3.35An indemnity clause in a trust deed allows the trustee indemnity from the trust fund in respect of any liability arising for breach of trust. Indemnity clauses can have the same practical effect as exemption clauses in relieving the consequences of a breach of trust from a trustee. Indemnity clauses cannot relieve a trustee from liability for his or her own deliberate acts or omission in breach of trust.108

3.36Section 73 of the Trustee Act 1956 gives the court the power to relieve a trustee wholly or in part from personal liability for a breach of trust if the trustee has acted honestly and reasonably, and ought fairly to be excused for the breach of trust and for omitting to obtain the directions of the court in the matter in which the trustee committed the breach.

Issues

3.37The question at the heart of the consideration of exemption clauses is whether or not the current law is fair. It can be argued that the current permissible breadth of exemption clauses is too wide. Some have criticised the law for allowing trustees to avoid liability for a breach of duty that results in conduct for which trustees should be held responsible. For instance, some would consider that trustees should be liable for failing to use reasonable care and skill or for taking action that they know is risky. Beneficiaries are vulnerable to the effects of exemption clauses as their interests in the trust property may not be protected despite trustees owing them obligations. The interests of beneficiaries must be balanced against the freedom of trustees to rely on exemption clauses.109  We are not convinced that the present law adequately balances the interests and needs of trustees, beneficiaries and settlors.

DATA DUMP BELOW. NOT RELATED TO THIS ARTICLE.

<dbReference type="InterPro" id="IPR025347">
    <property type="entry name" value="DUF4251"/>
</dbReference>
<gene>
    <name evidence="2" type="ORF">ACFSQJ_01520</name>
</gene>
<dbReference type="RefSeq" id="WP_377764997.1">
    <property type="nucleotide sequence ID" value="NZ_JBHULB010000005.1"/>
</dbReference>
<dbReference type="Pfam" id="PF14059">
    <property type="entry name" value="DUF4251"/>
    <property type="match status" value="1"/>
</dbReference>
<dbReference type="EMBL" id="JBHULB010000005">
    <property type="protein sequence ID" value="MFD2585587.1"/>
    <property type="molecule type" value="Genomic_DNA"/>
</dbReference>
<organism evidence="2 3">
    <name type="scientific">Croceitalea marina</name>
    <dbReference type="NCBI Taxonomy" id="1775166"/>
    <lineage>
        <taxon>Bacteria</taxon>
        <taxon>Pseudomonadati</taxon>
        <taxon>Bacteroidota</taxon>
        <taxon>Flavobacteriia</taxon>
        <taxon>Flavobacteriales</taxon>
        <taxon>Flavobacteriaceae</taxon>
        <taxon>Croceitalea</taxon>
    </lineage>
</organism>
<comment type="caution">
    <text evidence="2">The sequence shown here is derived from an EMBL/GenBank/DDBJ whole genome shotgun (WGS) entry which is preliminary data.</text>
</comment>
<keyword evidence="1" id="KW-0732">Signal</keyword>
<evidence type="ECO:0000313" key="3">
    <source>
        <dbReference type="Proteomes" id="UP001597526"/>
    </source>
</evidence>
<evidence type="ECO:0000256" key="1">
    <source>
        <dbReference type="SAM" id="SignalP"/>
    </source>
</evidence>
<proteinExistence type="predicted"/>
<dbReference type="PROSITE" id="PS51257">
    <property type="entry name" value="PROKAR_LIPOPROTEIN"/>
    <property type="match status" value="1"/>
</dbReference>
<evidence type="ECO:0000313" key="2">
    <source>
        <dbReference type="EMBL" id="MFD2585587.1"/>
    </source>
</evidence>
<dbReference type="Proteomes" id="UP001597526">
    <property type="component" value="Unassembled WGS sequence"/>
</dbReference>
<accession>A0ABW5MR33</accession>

3.38If legislation were to limit the types of trustee conduct for which their liability could be excluded under an exemption clause, there is a question of whether the same limits should apply to non-professional trustees as would apply to professional trustees. The concern that exemption clauses unfairly limit trustee responsibility is perhaps more acute in relation to independent trustees who are employed and paid to carry out this role. However, many trustees in New Zealand are not paid professional trustees. Allowing exemption clauses to apply more broadly to lay trustees than professional trustees may leave open the concern that the duties of trustees are being undermined by the reduced consequences for a breach of trust.

3.39We understand that some settlors of trusts are unaware of the practical effect of the broad exemption and indemnity clauses that are included in many trust deeds. Exemption and indemnity clauses are often included in standard trust deeds and sometimes settlors are not aware of their practical effect. These clauses can be a key part of the arrangement negotiated with paid professional trustees for their services as trustees. This is problematic because settlors may not realise that trustees will not be held liable for breaching the trust and that the benefit that is intended for the beneficiaries may be vulnerable as a result. If one of the reasons for allowing exemption clauses is that settlors should be able to include the terms of trust that they choose as far as is reasonable and as accords with the trust concept, then the problem of settlors not understanding the effect of the clauses needs to be addressed.

3.40The interaction between the mandatory duties and exemption of liability clauses is unclear. It does not seem to be rational for a duty to be considered so central to the trust concept that it is implied into every trust relationship if the trustee is able to avoid having to pay any compensation for loss resulting from a breach of that duty. The law is currently ambiguous with regard to whether liability can be excluded for breach of a mandatory duty. The cases have not analysed exemption clauses as they relate to the positive duties of a trustee. Professor Penner has commented that there is no intellectually coherent stopping point at which trustees must not be relieved of liability for the duties to still apply.110  As a result, any limitation on the ability to limit the liability of trustees needs to be policy-based rather than conceptual.